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Detroit Red Wings forward Tomas Tatar and coach Jeff Blashill answer questions Tuesday, Nov. 14, 2017 at Little Caesars Arena. Helene St. James, DFP
Nov 2, 2017; Ottawa, Ontario, CAN; Red Wings left wing Tomas Tatar skates with the puck in the third period against the Senators at Canadian Tire Centre.(Photo: Marc DesRosiers, USA TODAY Sports)
The emphasis placed on special teams during training camp appears to be paying off for the Detroit Red Wings.
The Wings rank sixth in the NHL in penalty kill at 84.6 percent, and they have converted on the power play in four of the last five games.
Dylan Larkin’s unit gets primary credit for power-play production, as it has accounted for the last four goals. Two of those goals have come from Martin Frk, who will miss Wednesday’s game against Calgary, and likely a whole week, because of a sore groin. Frans Nielsen will take Frk’s spot on the Larkin unit.
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The Henrik Zetterberg unit hasn’t converted since Oct. 20, though it had a great chance and during a 5-on-3 at Florida on Oct. 28. .
The Wings sit in the middle of the pack in the NHL with an 18.9 percent conversion rate on the power play this season
“It’s been a long time since they’ve converted but we’ve had no power plays hardly,” coach Jeff Blashill said after Tuesday’s practice at Little Caesars Arena. “You go through games and you don’t hardly get any power plays and then if you are the second group to go out, you’re getting 40 seconds each time. They just haven’t had very much time.
“When either group gets a chance, they have to have an extraordinarily high level of urgency because we are just not getting very many. So we can’t feel our way into the power play, we’ve got to be ready to execute right away.”
The Zetterberg unit understands they’ve got to start producing.
“We’ve had a few chances, our unit, and didn’t score and at the end of the night it looks kind of bad when you don’t,” Tomas Tatar said. “We are still working on it.”
The Wings averaged around four power plays per game over first eight games. They’ve had 10 power-play opportunities over the past six games, and three of those opportunities came during the Wings' overtime loss at Calgary on Nov. 9.
It’s not unusual for officials to call penalties differently, though, and the Wings only have been shorthanded two times per game in five of their games during that stretch.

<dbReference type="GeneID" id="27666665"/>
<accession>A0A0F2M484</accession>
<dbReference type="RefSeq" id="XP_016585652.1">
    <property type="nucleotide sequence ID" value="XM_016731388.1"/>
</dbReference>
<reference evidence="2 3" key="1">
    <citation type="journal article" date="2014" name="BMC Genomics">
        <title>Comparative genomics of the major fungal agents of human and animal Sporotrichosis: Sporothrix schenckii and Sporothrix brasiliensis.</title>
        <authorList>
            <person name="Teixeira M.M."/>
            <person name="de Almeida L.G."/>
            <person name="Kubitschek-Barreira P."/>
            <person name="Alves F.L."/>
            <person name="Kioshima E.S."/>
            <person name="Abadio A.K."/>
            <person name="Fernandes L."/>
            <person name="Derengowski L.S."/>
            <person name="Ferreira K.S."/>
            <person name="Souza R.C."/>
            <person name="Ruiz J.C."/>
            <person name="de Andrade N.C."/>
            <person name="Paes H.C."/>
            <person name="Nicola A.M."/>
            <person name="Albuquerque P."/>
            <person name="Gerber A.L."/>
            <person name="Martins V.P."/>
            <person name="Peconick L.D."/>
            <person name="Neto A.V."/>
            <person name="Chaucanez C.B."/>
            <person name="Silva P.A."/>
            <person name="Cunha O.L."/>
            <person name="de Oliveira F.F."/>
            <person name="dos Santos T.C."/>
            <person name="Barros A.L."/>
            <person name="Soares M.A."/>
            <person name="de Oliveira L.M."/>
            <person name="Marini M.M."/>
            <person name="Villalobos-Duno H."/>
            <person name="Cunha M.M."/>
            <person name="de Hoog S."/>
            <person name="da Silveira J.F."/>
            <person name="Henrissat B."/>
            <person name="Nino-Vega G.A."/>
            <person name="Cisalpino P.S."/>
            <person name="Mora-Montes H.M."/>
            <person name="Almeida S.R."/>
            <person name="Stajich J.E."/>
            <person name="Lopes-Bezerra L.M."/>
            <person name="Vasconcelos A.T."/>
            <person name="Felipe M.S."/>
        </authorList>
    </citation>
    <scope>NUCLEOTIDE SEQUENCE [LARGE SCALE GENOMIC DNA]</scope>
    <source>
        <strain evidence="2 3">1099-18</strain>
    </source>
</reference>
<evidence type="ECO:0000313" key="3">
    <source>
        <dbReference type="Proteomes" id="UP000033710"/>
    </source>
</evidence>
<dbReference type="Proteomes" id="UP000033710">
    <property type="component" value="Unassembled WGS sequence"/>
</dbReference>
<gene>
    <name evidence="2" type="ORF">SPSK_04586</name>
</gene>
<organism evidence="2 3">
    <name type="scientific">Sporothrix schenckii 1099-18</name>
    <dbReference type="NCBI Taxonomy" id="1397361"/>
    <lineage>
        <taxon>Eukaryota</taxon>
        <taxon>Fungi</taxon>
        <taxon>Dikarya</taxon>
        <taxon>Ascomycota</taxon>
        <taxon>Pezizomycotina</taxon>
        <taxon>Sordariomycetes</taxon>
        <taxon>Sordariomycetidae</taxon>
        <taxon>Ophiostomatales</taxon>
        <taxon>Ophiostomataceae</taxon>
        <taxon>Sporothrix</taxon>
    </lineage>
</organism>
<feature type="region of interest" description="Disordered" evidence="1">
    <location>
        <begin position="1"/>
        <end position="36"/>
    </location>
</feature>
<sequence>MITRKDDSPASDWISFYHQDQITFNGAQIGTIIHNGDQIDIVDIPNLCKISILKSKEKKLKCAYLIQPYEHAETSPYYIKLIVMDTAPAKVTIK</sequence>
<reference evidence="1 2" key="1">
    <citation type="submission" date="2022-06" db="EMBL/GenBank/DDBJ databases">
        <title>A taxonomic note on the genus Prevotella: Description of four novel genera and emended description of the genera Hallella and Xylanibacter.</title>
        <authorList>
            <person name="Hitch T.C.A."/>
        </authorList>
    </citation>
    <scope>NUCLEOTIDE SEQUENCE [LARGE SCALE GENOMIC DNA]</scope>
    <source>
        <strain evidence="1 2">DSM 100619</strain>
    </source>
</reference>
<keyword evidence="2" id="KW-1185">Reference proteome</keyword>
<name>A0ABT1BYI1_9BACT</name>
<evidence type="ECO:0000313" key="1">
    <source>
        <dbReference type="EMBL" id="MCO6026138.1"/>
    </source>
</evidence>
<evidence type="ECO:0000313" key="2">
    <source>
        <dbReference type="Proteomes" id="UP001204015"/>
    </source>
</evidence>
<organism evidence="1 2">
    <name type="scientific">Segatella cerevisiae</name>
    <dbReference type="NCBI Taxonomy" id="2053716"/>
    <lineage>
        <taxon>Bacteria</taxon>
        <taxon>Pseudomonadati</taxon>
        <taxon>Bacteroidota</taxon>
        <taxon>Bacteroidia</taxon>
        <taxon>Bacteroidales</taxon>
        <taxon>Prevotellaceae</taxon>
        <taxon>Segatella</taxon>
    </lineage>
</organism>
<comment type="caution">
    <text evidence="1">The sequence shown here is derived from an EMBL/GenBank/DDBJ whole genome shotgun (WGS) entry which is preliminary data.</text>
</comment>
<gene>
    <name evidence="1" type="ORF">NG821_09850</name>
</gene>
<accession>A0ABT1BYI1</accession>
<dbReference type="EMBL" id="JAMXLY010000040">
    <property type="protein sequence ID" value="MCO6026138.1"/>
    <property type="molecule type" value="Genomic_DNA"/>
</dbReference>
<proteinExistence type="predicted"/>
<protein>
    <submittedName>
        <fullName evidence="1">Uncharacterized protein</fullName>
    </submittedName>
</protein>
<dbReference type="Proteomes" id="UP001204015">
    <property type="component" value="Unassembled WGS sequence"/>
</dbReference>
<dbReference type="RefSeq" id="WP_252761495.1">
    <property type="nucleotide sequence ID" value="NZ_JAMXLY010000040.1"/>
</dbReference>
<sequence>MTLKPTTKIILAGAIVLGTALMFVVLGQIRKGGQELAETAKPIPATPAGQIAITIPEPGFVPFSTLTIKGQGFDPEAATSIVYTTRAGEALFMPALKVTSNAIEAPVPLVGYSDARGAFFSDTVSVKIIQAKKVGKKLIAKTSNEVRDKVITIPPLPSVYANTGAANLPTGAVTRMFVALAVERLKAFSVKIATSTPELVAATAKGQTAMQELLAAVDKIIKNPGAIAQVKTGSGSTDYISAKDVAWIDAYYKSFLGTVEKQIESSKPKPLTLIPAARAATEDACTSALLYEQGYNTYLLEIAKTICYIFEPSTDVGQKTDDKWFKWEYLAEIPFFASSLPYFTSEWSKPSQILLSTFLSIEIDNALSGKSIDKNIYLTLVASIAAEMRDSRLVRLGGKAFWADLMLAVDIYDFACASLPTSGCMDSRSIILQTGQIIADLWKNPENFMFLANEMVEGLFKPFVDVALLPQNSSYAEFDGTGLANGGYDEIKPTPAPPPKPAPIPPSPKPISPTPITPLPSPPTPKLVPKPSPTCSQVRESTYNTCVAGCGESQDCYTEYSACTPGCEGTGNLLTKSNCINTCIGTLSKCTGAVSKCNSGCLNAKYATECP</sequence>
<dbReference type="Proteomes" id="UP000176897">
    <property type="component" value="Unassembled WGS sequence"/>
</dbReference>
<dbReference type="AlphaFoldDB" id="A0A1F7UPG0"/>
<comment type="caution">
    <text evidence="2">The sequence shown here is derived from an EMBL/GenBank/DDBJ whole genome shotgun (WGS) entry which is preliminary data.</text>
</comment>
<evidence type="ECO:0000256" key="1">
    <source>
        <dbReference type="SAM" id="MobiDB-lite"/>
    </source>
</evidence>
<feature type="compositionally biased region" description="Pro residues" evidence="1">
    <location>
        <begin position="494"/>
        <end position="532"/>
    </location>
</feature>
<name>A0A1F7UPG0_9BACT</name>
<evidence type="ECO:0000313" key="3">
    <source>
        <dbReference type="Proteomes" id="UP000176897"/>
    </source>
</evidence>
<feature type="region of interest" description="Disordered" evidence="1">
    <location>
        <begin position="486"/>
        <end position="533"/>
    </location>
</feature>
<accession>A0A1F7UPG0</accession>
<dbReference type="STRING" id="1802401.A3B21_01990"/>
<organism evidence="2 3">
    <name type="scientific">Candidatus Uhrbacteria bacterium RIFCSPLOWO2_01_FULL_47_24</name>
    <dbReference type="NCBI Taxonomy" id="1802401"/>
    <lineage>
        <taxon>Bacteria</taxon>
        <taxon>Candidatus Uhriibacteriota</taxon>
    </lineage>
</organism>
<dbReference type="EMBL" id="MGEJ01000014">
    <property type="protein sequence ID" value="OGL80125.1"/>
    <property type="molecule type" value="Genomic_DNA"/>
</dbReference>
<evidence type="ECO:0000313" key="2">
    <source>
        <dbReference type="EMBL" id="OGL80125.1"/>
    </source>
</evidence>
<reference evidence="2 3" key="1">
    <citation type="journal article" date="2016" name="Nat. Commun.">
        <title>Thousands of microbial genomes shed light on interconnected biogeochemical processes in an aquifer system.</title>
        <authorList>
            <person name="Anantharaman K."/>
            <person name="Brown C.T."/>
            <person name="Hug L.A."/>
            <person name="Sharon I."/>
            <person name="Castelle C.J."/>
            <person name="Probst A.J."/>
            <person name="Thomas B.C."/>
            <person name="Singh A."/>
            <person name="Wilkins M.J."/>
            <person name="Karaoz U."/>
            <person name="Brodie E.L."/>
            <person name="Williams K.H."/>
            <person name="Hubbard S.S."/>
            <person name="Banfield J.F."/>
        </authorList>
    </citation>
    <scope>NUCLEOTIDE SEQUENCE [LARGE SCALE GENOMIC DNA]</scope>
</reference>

The Wings’ special teams are in better shape than at this point last season, when the power play was still in the toddler stage of what would grow to an ugly four months of power-play inefficiency.
Improving both has been a focus since the first day of camp.
“I said to our group we have to have elite specialty teams, and I think the penalty kill is in that range and we’d like to get the power play up into that top 10 range,” Blashill said. “If you have a top-10 PP and a top-10 PK, you give yourself a better chance to be a playoff team. So we are going to keep striving for that.”
One emphasis for the penalty killers, especially forwards Luke Glendening, Darren Helm and Nielsen, has been to create scoring chances when possible. Each already has a shorthanded goal.
“Our mentality has been a little more aggressive than it has in the past,” Glendening said. “I mean, they’ve always said if you a chance, take it, but this year we’ve done it a little more and maybe it’s backing them off a little bit. If we can get one or get a chance, it can swing the momentum. The PK can be a big momentum changer in the game and that is what we are trying to do.”
Blashill noted there are some teams — such as Dallas during the 2015-16 season, when the Stars scored 58 power-play goals but also allowed 15 shorthanded goals — that score lots of power-play goals, but give up tons of shorthanded goals.
“To me, you look at goals for and goals against on each specialty team unit,” Blashill said. “If you are able to score shorties, that’s a big thing. And it’s also a big momentum thing. The other thing that shorties or getting shorthanded chances does, it puts the power play on their heels and it’s hard to be a good power play when you are on your heels.”
Contact Helene St. James: email@example.com. Follow her on Twitter @helenestjames.